Journal of African Development Studies
Published twice per year by
Ethiopian Civil Service University
Volume 1 Number 1 December 2008
THE LAND POLICY OF ETHIOPIA: THE MISSING LINKS
Abstract:This paper looks at the process of land delivery for development generally and, particularly, in urbanized Ethiopia. It traces the history of land tenure from imperial times through the socialist revolution to the present and finds that the existing land nationalization posture is not only development-oriented but, indeed, a sensible socio-economic intervention considering the country’s historical antecedent, i.e. feudalism. However, the study also finds that the centralized land administration is not addressing the challenges of progressive and cross-transactional land delivery for urban development. Again, tenure insecurity and lack of recognition of location as an important, even if peculiar, attribute of land have driven the urban land market underground. Then, there appears to be a concern for the possible emergence of capitalism in land tenure (or is it really a fear of the return of feudalism) which could, some believe, lead to an unhealthy grab for land by the few. The combined effect of policy shortcomings, overly concern for unbridled land market operations, and seeming fear of the past constrain both land supply and investment flow to the sector, particularly, for housing. Mortgage, ever reliant on title security and an active property market, remains largely unexplored. This paper makes the point that it is time bureaucracy gave way to a market-oriented culture of land allocation, land holding and land transfer. It asserts that private ownership of land or, more precisely, the exercise of private rights over land is neither a threat nor a negation of the constitutional provision enshrining the fee simple, i.e. the superior (allodial) title, in the commonwealth or state. To buttress this assertion the argument is made that privately-held lesser interests in land are, indeed, conceptually and legally tenable so long as they remain linked to their superior draw. That such relationship can, in fact, bring order to land administration, security to tenure, and beneficial financial returns to the public estate. The paper concludes that a liberal land administration and an active urban land market under the auspices of a well-functioning public land administration regime will be, by far, a more effective weapon for fighting poverty and speeding national economic development than a restrictive one.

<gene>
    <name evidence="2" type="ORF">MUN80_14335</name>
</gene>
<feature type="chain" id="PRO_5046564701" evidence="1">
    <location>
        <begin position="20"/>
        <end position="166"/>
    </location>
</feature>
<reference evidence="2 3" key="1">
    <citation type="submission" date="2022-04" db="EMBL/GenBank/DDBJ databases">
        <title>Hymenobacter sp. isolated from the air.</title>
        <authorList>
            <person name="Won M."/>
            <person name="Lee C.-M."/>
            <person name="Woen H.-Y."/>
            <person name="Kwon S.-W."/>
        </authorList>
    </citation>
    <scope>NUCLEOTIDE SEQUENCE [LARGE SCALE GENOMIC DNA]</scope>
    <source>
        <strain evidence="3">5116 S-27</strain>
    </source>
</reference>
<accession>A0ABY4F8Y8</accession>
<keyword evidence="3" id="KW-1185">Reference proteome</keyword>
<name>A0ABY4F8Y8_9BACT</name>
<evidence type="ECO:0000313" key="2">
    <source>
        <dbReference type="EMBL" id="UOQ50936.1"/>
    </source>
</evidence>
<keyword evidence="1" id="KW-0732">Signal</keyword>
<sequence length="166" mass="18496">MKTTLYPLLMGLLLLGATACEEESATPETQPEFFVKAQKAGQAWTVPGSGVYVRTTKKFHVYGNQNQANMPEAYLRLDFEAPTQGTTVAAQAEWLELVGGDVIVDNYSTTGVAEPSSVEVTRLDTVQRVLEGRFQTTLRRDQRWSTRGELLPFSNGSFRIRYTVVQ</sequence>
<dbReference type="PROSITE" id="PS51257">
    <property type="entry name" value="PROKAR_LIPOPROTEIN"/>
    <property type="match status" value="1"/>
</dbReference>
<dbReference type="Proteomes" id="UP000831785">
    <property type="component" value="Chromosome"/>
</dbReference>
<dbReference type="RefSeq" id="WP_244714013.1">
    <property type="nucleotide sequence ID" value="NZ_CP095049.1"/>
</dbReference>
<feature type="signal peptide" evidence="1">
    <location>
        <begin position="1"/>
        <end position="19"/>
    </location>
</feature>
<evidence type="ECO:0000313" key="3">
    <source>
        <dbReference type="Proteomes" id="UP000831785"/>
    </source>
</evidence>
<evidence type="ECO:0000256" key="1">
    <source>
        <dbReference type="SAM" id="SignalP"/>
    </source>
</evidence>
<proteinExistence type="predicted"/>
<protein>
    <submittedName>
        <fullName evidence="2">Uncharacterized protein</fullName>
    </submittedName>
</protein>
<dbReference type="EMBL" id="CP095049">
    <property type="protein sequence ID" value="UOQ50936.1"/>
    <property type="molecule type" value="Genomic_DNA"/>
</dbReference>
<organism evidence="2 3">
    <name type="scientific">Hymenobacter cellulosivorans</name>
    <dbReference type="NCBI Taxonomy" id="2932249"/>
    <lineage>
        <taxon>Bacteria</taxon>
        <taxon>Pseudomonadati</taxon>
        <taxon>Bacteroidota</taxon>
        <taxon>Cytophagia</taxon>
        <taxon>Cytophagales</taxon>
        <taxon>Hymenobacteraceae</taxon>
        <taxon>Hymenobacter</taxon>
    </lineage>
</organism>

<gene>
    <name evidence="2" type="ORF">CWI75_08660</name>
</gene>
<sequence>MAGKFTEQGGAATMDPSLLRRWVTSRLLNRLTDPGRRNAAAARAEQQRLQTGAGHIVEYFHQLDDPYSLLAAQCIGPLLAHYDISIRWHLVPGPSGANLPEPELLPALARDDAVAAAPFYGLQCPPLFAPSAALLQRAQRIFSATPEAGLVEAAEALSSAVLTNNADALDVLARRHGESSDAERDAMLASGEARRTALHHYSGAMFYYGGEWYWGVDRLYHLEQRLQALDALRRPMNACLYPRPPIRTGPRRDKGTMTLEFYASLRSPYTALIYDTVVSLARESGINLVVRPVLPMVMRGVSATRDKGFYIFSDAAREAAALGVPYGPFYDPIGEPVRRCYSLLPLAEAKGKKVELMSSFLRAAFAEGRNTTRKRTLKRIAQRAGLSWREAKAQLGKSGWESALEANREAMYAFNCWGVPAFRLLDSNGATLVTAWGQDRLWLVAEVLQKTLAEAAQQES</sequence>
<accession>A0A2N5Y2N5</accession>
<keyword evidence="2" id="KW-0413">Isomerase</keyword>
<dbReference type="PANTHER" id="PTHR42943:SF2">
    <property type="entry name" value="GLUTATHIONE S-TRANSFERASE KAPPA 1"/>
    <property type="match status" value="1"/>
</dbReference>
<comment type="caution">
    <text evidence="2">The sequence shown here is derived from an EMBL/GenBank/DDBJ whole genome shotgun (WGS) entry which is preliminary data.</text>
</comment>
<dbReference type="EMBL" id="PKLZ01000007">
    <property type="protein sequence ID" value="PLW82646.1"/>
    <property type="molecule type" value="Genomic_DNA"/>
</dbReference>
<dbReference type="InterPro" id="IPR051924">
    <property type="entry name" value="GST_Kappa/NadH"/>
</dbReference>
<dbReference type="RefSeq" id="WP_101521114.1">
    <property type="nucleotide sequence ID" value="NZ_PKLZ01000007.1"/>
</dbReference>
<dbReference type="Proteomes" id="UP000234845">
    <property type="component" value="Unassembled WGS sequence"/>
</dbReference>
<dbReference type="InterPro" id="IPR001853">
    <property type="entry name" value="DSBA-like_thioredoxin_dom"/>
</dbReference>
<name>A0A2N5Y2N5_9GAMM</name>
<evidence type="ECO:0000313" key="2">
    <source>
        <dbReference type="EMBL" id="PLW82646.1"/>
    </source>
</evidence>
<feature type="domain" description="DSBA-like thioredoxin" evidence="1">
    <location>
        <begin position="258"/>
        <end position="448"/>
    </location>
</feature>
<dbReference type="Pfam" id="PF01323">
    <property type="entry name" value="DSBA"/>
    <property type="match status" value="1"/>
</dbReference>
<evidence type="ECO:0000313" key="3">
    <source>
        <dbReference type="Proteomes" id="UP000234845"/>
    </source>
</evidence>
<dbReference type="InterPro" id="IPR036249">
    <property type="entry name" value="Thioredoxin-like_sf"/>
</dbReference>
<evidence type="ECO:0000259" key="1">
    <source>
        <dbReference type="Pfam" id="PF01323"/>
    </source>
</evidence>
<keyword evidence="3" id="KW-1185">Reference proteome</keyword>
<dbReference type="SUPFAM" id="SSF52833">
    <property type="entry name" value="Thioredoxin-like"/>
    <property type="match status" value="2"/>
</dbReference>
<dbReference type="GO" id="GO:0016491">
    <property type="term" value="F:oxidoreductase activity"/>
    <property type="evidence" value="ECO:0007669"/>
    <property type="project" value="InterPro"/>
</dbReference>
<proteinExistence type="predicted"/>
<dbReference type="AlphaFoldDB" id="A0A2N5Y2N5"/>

Keywords: Nationalization, Feudalism, Land Administration, Land Delivery, Location, Mortgage, Public Land (estate), Land Market.
* Serbeh-Yiadom, KC. Is Assistant Professor and Manger of Urban Masters Program, Ethiopian Civil Service University. Please make correspondence